[Previous Months][Date Index][Thread Index][Join - Register][Login]
[Message Prev][Message Next][Thread Prev][Thread Next]
Re: [IPk] Re: long-acting insulin discussion
I stared using a pump one and a half weeks ago, but until then, I was on the
same regime as you, with exactly the same problem as you with my night time
BG. The only way I could control it was to give myself some extra Actrapaid
sometime between 4 - 6 am every day. I was expecting my pump bazal rate to
reflect this, i.e increase druing the night , but it has not been necessary,
it has completely rectified the problem, I now have really good control
thoughout the night. I hope you can get your problem sotred out.
----- Original Message -----
From: "John Neale" <email @ redacted>
To: <email @ redacted>
Sent: Friday, November 10, 2000 11:04 AM
Subject: [IPk] Re: long-acting insulin discussion
> >Can anyone advise, as I am loosing patience.
> >I cannot seem to get my dosing right for current
> >Insulatard in the evenings.
> >I have 3 shots of actrapid before meals during the
> >day, and at 11pm take Insulatard. If I increase the
> >dose it does not work, but lowers my BM noticably at
> >10am the next day.
> >I.E. last night I had a BM of 7.9 at 12:00 midnight. I
> >woke at 3:00am with a BM of 7.4 and woke at 7:30am to
> >find a BM of 15.
> >Any ideas?
> Ian -
> This is a fairly classic problem, and it seems to be inherent in
> long-acting overnight insulins.
> I'm not a doctor, and this is only my own hunch, but here are some
> on why you can't get nice stable overnight bg's. I also had this problem
> before I went on the pump. Like you I was on 3x Actrapid + 1x Insulatard.
> Generally you need a small amount of insulin in your blood at all times
> just to keep things steady. That's how the body works. The amount of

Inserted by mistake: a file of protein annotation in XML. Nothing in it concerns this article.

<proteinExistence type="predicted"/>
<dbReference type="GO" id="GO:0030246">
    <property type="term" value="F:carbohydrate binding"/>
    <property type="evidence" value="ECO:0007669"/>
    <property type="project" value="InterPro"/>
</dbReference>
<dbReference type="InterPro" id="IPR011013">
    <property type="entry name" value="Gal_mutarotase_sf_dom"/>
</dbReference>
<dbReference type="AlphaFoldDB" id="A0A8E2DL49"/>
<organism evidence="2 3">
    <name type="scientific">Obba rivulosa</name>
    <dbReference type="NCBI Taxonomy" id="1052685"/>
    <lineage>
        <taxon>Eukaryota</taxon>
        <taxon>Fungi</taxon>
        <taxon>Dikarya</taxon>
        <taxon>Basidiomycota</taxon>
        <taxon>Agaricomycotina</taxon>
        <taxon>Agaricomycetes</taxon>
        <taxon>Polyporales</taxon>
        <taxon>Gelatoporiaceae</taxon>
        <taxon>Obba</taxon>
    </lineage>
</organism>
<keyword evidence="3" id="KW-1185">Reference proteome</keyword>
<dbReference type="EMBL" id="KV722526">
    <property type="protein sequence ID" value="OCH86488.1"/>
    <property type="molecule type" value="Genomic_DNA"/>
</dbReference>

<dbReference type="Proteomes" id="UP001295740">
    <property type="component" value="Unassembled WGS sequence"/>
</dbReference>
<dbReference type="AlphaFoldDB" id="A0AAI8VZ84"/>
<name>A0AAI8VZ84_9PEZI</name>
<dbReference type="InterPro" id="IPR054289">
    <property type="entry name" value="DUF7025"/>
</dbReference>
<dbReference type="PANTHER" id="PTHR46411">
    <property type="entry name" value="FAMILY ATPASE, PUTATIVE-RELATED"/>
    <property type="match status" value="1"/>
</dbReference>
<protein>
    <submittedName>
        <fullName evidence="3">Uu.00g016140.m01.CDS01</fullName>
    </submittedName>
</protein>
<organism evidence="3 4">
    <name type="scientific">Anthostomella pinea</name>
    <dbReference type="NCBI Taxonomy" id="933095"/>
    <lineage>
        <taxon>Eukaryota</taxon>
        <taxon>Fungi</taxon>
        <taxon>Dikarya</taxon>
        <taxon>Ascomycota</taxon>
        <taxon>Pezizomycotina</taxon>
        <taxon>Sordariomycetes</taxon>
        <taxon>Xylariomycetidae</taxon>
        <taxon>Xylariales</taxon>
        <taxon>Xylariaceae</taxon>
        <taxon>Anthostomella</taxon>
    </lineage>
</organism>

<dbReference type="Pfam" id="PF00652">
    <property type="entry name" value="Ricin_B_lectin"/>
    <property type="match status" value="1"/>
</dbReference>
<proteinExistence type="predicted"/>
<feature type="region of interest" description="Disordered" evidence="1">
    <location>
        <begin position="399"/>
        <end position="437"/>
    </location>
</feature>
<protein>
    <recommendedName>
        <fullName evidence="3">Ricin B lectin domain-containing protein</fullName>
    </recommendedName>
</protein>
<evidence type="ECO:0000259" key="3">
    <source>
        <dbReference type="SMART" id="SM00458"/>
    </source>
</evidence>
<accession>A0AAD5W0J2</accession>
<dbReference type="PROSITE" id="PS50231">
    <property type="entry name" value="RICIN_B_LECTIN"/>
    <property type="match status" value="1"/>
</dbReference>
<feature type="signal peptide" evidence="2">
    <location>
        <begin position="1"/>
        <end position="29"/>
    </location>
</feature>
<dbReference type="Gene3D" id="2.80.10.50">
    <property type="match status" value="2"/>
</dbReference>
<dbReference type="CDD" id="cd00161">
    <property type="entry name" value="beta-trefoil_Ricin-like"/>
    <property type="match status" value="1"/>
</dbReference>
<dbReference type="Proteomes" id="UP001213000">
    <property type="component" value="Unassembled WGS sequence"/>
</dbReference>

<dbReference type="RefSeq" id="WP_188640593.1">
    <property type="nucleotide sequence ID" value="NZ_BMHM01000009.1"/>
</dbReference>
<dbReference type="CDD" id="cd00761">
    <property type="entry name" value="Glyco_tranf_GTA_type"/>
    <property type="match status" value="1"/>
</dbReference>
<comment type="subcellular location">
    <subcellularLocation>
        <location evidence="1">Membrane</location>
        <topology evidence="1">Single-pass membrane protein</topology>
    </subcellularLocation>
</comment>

> insulin you need to keep things steady can vary quite a lot. Some (most?)
> people need more insulin at dawn - it's to do with the body releasing
> hormones to prepare itself for waking up. Insulatard does not release
> itself steadily into the blood, but it peaks some hours after you inject
> it. When it peaks varies from person to person, and it can also vary from
> day to day within the same person, depending on how grisly the fat is
> you inject it. But you have to vary where you inject it, else you nasty
> lumps under the skin. So, in short, there are lots of uncertainties that
> may be beyond your control.
> *If* you get things right, you *may* be able to get the Insulatard peak to
> coincide with your increased insulin need at dawn, but this is very much
> hit and miss.
> One solution is to set your alarm for 4am every morning, and give yourself
> a few units of Actrapid. You are then guaranteed that that will tackle the
> dawn effect.
> Other reasons for a high bg: you may be having a hypo at some point in the
> night, and not waking. It is estimated (Diabetes Clinical Management. Gale
> and Tattersal) that every single night 20% of people with Type 1 diabetes
> will go hypo and most will sleep straight through it. The body responds
> amongst other things, increasing its insulin resistance so you wake up
> a really high bg, and it may stay high all morning. It's called a hypo
> Or you may be running out of insulin by morning.
> Or you may be having a hypo, with a hypo rebound, and then running out of
> insulin, and having a dawn effect as well!!!!
> As you can see, there are plenty of reasons that things don't always work
> out the way you think they should. One high-tech solution is to use the
> MiniMed continuous glucose monitor - that will track your bg every few
> minutes, day and night, for about 3 days, and show you where things are
> going wrong. But only a handful of hospitals current use it.
> John Davis recently used one, and you can see his results at
> As an interim solution, I found that Pork Insulatard gave me steadier
> overnight bg's, compared with Human Insulatard, with fewer hypos. Ask your
> doctor. There is also hope that a brand new insulin called Lantus or
> Glargine will give a much steadier and regular release without this pesky
> peaking. But ultimately, I found that a pump gave me the control I needed,
> with the right amoung of insulin programmed at each hour throughout the
> Good luck!
> mailto:email @ redacted
> for HELP or to subscribe/unsubscribe, contact: HELP@insulin-pumpers.org
> help SUPPORT Insulin Pumpers http://www.insulin-pumpers.org/donate.shtml
for HELP or to subscribe/unsubscribe, contact: HELP@insulin-pumpers.org
help SUPPORT Insulin Pumpers http://www.insulin-pumpers.org/donate.shtml